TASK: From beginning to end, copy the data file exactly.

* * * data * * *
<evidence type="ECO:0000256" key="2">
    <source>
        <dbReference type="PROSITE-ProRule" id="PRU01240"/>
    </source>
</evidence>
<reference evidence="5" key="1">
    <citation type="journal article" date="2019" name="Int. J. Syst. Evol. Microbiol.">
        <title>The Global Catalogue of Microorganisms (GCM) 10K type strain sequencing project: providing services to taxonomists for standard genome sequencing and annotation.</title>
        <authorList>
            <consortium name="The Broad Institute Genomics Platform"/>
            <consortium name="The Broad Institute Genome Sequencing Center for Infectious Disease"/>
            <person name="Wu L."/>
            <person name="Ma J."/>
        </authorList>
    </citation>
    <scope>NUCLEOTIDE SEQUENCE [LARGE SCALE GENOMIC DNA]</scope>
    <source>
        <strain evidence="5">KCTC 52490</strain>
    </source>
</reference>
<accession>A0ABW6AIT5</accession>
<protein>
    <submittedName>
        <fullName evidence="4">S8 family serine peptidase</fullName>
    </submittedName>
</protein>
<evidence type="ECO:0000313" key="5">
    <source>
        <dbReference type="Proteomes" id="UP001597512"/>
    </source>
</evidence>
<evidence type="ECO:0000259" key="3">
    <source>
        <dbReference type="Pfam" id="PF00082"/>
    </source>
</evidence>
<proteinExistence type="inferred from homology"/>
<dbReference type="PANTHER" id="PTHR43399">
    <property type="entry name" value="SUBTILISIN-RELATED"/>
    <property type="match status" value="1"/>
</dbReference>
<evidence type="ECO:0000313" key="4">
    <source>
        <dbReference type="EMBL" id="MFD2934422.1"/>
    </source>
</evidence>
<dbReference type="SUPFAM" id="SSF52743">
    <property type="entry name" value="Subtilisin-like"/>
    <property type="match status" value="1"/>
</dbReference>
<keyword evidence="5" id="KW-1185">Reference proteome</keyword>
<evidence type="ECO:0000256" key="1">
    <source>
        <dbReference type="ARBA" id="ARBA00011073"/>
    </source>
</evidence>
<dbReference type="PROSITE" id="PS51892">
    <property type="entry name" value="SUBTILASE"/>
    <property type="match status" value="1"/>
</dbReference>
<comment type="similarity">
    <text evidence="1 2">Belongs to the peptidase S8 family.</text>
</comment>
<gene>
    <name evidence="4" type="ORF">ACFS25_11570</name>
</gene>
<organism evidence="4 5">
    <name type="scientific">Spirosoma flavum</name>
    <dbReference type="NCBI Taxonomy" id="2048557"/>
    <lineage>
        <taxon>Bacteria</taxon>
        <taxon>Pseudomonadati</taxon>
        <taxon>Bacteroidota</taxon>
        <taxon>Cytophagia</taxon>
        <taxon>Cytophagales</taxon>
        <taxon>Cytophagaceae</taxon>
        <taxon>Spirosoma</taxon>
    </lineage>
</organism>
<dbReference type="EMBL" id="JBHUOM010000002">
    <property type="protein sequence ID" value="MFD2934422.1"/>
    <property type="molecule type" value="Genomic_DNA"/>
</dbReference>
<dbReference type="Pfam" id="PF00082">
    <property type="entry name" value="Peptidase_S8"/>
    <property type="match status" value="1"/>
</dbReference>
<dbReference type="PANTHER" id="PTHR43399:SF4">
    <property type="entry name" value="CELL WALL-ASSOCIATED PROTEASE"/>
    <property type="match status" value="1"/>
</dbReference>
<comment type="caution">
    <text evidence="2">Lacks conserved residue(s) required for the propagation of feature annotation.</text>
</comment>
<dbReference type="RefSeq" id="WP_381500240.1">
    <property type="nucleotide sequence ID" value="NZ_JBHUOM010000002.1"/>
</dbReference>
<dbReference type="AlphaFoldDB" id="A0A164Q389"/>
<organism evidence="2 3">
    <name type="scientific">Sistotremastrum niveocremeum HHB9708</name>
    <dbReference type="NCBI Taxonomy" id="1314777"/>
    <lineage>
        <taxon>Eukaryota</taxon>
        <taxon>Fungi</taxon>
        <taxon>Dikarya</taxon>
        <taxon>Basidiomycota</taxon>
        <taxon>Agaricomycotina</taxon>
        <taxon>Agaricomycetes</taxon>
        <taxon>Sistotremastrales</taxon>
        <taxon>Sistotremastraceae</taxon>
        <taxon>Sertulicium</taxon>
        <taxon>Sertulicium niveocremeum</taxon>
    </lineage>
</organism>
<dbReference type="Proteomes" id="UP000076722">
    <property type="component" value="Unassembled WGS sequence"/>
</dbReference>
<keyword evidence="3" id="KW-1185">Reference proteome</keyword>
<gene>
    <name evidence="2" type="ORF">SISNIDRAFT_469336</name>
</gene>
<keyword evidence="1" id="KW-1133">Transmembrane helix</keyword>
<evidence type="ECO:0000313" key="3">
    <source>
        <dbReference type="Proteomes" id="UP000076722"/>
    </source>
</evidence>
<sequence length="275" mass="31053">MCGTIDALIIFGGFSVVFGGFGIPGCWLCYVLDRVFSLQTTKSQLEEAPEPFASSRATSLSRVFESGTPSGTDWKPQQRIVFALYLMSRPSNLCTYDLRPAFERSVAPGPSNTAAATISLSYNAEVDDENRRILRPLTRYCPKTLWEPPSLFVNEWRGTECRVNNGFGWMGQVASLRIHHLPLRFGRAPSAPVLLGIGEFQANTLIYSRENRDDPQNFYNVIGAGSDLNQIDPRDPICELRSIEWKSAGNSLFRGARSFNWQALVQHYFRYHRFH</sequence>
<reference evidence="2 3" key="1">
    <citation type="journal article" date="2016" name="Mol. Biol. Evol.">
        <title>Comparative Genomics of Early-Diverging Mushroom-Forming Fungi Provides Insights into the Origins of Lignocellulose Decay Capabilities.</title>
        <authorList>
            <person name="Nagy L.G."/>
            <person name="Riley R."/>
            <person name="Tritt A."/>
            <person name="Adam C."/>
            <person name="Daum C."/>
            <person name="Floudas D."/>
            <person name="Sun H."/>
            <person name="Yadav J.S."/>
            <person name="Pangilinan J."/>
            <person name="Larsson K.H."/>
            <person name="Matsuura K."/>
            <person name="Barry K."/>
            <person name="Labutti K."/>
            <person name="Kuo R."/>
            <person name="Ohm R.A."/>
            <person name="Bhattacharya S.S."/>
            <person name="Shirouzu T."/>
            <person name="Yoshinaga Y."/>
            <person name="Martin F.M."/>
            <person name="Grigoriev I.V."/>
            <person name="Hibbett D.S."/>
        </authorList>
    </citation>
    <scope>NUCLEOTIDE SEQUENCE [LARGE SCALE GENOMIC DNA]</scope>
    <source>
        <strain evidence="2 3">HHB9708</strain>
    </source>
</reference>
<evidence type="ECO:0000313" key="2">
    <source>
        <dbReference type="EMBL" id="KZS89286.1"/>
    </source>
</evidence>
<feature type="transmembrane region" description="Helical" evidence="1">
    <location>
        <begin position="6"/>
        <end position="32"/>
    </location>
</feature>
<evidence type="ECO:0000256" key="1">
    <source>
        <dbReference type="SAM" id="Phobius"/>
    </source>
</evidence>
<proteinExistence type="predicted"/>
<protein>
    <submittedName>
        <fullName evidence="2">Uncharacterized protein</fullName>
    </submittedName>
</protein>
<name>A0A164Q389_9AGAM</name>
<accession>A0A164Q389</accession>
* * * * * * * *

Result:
<evidence type="ECO:0000256" key="2">
    <source>
        <dbReference type="PROSITE-ProRule" id="PRU01240"/>
    </source>
</evidence>
<reference evidence="5" key="1">
    <citation type="journal article" date="2019" name="Int. J. Syst. Evol. Microbiol.">
        <title>The Global Catalogue of Microorganisms (GCM) 10K type strain sequencing project: providing services to taxonomists for standard genome sequencing and annotation.</title>
        <authorList>
            <consortium name="The Broad Institute Genomics Platform"/>
            <consortium name="The Broad Institute Genome Sequencing Center for Infectious Disease"/>
            <person name="Wu L."/>
            <person name="Ma J."/>
        </authorList>
    </citation>
    <scope>NUCLEOTIDE SEQUENCE [LARGE SCALE GENOMIC DNA]</scope>
    <source>
        <strain evidence="5">KCTC 52490</strain>
    </source>
</reference>
<accession>A0ABW6AIT5</accession>
<protein>
    <submittedName>
        <fullName evidence="4">S8 family serine peptidase</fullName>
    </submittedName>
</protein>
<evidence type="ECO:0000313" key="5">
    <source>
        <dbReference type="Proteomes" id="UP001597512"/>
    </source>
</evidence>
<evidence type="ECO:0000259" key="3">
    <source>
        <dbReference type="Pfam" id="PF00082"/>
    </source>
</evidence>
<proteinExistence type="inferred from homology"/>
<dbReference type="PANTHER" id="PTHR43399">
    <property type="entry name" value="SUBTILISIN-RELATED"/>
    <property type="match status" value="1"/>
</dbReference>
<evidence type="ECO:0000313" key="4">
    <source>
        <dbReference type="EMBL" id="MFD2934422.1"/>
    </source>
</evidence>
<dbReference type="SUPFAM" id="SSF52743">
    <property type="entry name" value="Subtilisin-like"/>
    <property type="match status" value="1"/>
</dbReference>
<keyword evidence="5" id="KW-1185">Reference proteome</keyword>
<evidence type="ECO:0000256" key="1">
    <source>
        <dbReference type="ARBA" id="ARBA00011073"/>
    </source>
</evidence>
<dbReference type="PROSITE" id="PS51892">
    <property type="entry name" value="SUBTILASE"/>
    <property type="match status" value="1"/>
</dbReference>
<comment type="similarity">
    <text evidence="1 2">Belongs to the peptidase S8 family.</text>
</comment>
<gene>
    <name evidence="4" type="ORF">ACFS25_11570</name>
</gene>
<organism evidence="4 5">
    <name type="scientific">Spirosoma flavum</name>
    <dbReference type="NCBI Taxonomy" id="2048557"/>
    <lineage>
        <taxon>Bacteria</taxon>
        <taxon>Pseudomonadati</taxon>
        <taxon>Bacteroidota</taxon>
        <taxon>Cytophagia</taxon>
        <taxon>Cytophagales</taxon>
        <taxon>Cytophagaceae</taxon>
        <taxon>Spirosoma</taxon>
    </lineage>
</organism>
<dbReference type="EMBL" id="JBHUOM010000002">
    <property type="protein sequence ID" value="MFD2934422.1"/>
    <property type="molecule type" value="Genomic_DNA"/>
</dbReference>
<dbReference type="Pfam" id="PF00082">
    <property type="entry name" value="Peptidase_S8"/>
    <property type="match status" value="1"/>
</dbReference>
<dbReference type="PANTHER" id="PTHR43399:SF4">
    <property type="entry name" value="CELL WALL-ASSOCIATED PROTEASE"/>
    <property type="match status" value="1"/>
</dbReference>
<comment type="caution">
    <text evidence="2">Lacks conserved residue(s) required for the propagation of feature annotation.</text>
</comment>
<dbReference type="RefSeq" id="WP_381500240.1">
    <property type="nucleotide sequence ID" value="NZ_JBHUOM010000002.1"/>
</dbReference>
<dbReference type="AlphaFoldDB" id="A0A164Q389"/>
<organism evidence="2 3">
    <name type="scientific">Sistotremastrum niveocremeum HHB9708</name>
    <dbReference type="NCBI Taxonomy" id="1314777"/>
    <lineage>
        <taxon>Eukaryota</taxon>
        <taxon>Fungi</taxon>
        <taxon>Dikarya</taxon>
        <taxon>Basidiomycota</taxon>
        <taxon>Agaricomycotina</taxon>
        <taxon>Agaricomycetes</taxon>
        <taxon>Sistotremastrales</taxon>
        <taxon>Sistotremastraceae</taxon>
        <taxon>Sertulicium</taxon>
        <taxon>Sertulicium niveocremeum</taxon>
    </lineage>
</organism>
<dbReference type="Proteomes" id="UP000076722">
    <property type="component" value="Unassembled WGS sequence"/>
</dbReference>
<keyword evidence="3" id="KW-1185">Reference proteome</keyword>
<gene>
    <name evidence="2" type="ORF">SISNIDRAFT_469336</name>
</gene>
<keyword evidence="1" id="KW-1133">Transmembrane helix</keyword>
<evidence type="ECO:0000313" key="3">
    <source>
        <dbReference type="Proteomes" id="UP000076722"/>
    </source>
</evidence>
<sequence length="275" mass="31053">MCGTIDALIIFGGFSVVFGGFGIPGCWLCYVLDRVFSLQTTKSQLEEAPEPFASSRATSLSRVFESGTPSGTDWKPQQRIVFALYLMSRPSNLCTYDLRPAFERSVAPGPSNTAAATISLSYNAEVDDENRRILRPLTRYCPKTLWEPPSLFVNEWRGTECRVNNGFGWMGQVASLRIHHLPLRFGRAPSAPVLLGIGEFQANTLIYSRENRDDPQNFYNVIGAGSDLNQIDPRDPICELRSIEWKSAGNSLFRGARSFNWQALVQHYFRYHRFH</sequence>
<reference evidence="2 3" key="1">
    <citation type="journal article" date="2016" name="Mol. Biol. Evol.">
        <title>Comparative Genomics of Early-Diverging Mushroom-Forming Fungi Provides Insights into the Origins of Lignocellulose Decay Capabilities.</title>
        <authorList>
            <person name="Nagy L.G."/>
            <person name="Riley R."/>
            <person name="Tritt A."/>
            <person name="Adam C."/>
            <person name="Daum C."/>
            <person name="Floudas D."/>
            <person name="Sun H."/>
            <person name="Yadav J.S."/>
            <person name="Pangilinan J."/>
            <person name="Larsson K.H."/>
            <person name="Matsuura K."/>
            <person name="Barry K."/>
            <person name="Labutti K."/>
            <person name="Kuo R."/>
            <person name="Ohm R.A."/>
            <person name="Bhattacharya S.S."/>
            <person name="Shirouzu T."/>
            <person name="Yoshinaga Y."/>
            <person name="Martin F.M."/>
            <person name="Grigoriev I.V."/>
            <person name="Hibbett D.S."/>
        </authorList>
    </citation>
    <scope>NUCLEOTIDE SEQUENCE [LARGE SCALE GENOMIC DNA]</scope>
    <source>
        <strain evidence="2 3">HHB9708</strain>
    </source>
</reference>
<evidence type="ECO:0000313" key="2">
    <source>
        <dbReference type="EMBL" id="KZS89286.1"/>
    </source>
</evidence>
<feature type="transmembrane region" description="Helical" evidence="1">
    <location>
        <begin position="6"/>
        <end position="32"/>
    </location>
</feature>
<evidence type="ECO:0000256" key="1">
    <source>
        <dbReference type="SAM" id="Phobius"/>
    </source>
</evidence>
<proteinExistence type="predicted"/>
<protein>
    <submittedName>
        <fullName evidence="2">Uncharacterized protein</fullName>
    </submittedName>
</protein>
<name>A0A164Q389_9AGAM</name>
<accession>A0A164Q389</accession>